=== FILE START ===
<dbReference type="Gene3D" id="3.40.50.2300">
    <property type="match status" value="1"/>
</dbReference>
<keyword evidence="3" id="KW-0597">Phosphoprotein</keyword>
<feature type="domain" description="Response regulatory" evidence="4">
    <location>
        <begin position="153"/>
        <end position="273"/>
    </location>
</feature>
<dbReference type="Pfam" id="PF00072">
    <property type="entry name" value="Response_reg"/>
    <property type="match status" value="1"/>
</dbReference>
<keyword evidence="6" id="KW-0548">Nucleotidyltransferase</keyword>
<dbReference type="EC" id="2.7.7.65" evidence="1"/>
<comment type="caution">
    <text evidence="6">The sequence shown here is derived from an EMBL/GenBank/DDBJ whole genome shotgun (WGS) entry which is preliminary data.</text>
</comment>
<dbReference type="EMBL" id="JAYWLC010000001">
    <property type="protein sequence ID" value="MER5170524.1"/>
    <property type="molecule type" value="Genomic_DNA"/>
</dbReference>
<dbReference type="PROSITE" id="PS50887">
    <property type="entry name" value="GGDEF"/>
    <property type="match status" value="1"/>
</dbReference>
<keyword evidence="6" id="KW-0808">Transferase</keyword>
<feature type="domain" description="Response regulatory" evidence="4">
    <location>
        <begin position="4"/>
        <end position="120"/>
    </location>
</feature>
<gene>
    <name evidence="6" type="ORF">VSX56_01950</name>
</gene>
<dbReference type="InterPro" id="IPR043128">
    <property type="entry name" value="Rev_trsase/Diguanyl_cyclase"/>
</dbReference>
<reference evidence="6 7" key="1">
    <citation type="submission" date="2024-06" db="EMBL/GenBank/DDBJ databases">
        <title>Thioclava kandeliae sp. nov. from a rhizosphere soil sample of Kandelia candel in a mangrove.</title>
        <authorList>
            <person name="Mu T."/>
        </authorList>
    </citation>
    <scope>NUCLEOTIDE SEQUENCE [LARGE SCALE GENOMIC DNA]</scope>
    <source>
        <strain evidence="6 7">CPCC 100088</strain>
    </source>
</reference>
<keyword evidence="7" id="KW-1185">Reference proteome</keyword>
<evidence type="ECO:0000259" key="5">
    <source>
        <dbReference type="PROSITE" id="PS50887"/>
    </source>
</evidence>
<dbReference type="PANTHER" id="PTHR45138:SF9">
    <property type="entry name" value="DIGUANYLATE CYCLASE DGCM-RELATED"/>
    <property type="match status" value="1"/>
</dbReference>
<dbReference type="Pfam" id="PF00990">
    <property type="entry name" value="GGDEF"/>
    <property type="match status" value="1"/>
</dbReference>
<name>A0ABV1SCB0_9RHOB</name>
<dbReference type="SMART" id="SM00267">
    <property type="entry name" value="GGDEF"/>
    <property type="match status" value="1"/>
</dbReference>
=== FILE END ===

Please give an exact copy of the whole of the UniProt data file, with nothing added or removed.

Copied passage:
<dbReference type="Gene3D" id="3.40.50.2300">
    <property type="match status" value="1"/>
</dbReference>
<keyword evidence="3" id="KW-0597">Phosphoprotein</keyword>
<feature type="domain" description="Response regulatory" evidence="4">
    <location>
        <begin position="153"/>
        <end position="273"/>
    </location>
</feature>
<dbReference type="Pfam" id="PF00072">
    <property type="entry name" value="Response_reg"/>
    <property type="match status" value="1"/>
</dbReference>
<keyword evidence="6" id="KW-0548">Nucleotidyltransferase</keyword>
<dbReference type="EC" id="2.7.7.65" evidence="1"/>
<comment type="caution">
    <text evidence="6">The sequence shown here is derived from an EMBL/GenBank/DDBJ whole genome shotgun (WGS) entry which is preliminary data.</text>
</comment>
<dbReference type="EMBL" id="JAYWLC010000001">
    <property type="protein sequence ID" value="MER5170524.1"/>
    <property type="molecule type" value="Genomic_DNA"/>
</dbReference>
<dbReference type="PROSITE" id="PS50887">
    <property type="entry name" value="GGDEF"/>
    <property type="match status" value="1"/>
</dbReference>
<keyword evidence="6" id="KW-0808">Transferase</keyword>
<feature type="domain" description="Response regulatory" evidence="4">
    <location>
        <begin position="4"/>
        <end position="120"/>
    </location>
</feature>
<gene>
    <name evidence="6" type="ORF">VSX56_01950</name>
</gene>
<dbReference type="InterPro" id="IPR043128">
    <property type="entry name" value="Rev_trsase/Diguanyl_cyclase"/>
</dbReference>
<reference evidence="6 7" key="1">
    <citation type="submission" date="2024-06" db="EMBL/GenBank/DDBJ databases">
        <title>Thioclava kandeliae sp. nov. from a rhizosphere soil sample of Kandelia candel in a mangrove.</title>
        <authorList>
            <person name="Mu T."/>
        </authorList>
    </citation>
    <scope>NUCLEOTIDE SEQUENCE [LARGE SCALE GENOMIC DNA]</scope>
    <source>
        <strain evidence="6 7">CPCC 100088</strain>
    </source>
</reference>
<keyword evidence="7" id="KW-1185">Reference proteome</keyword>
<evidence type="ECO:0000259" key="5">
    <source>
        <dbReference type="PROSITE" id="PS50887"/>
    </source>
</evidence>
<dbReference type="PANTHER" id="PTHR45138:SF9">
    <property type="entry name" value="DIGUANYLATE CYCLASE DGCM-RELATED"/>
    <property type="match status" value="1"/>
</dbReference>
<dbReference type="Pfam" id="PF00990">
    <property type="entry name" value="GGDEF"/>
    <property type="match status" value="1"/>
</dbReference>
<name>A0ABV1SCB0_9RHOB</name>
<dbReference type="SMART" id="SM00267">
    <property type="entry name" value="GGDEF"/>
    <property type="match status" value="1"/>
</dbReference>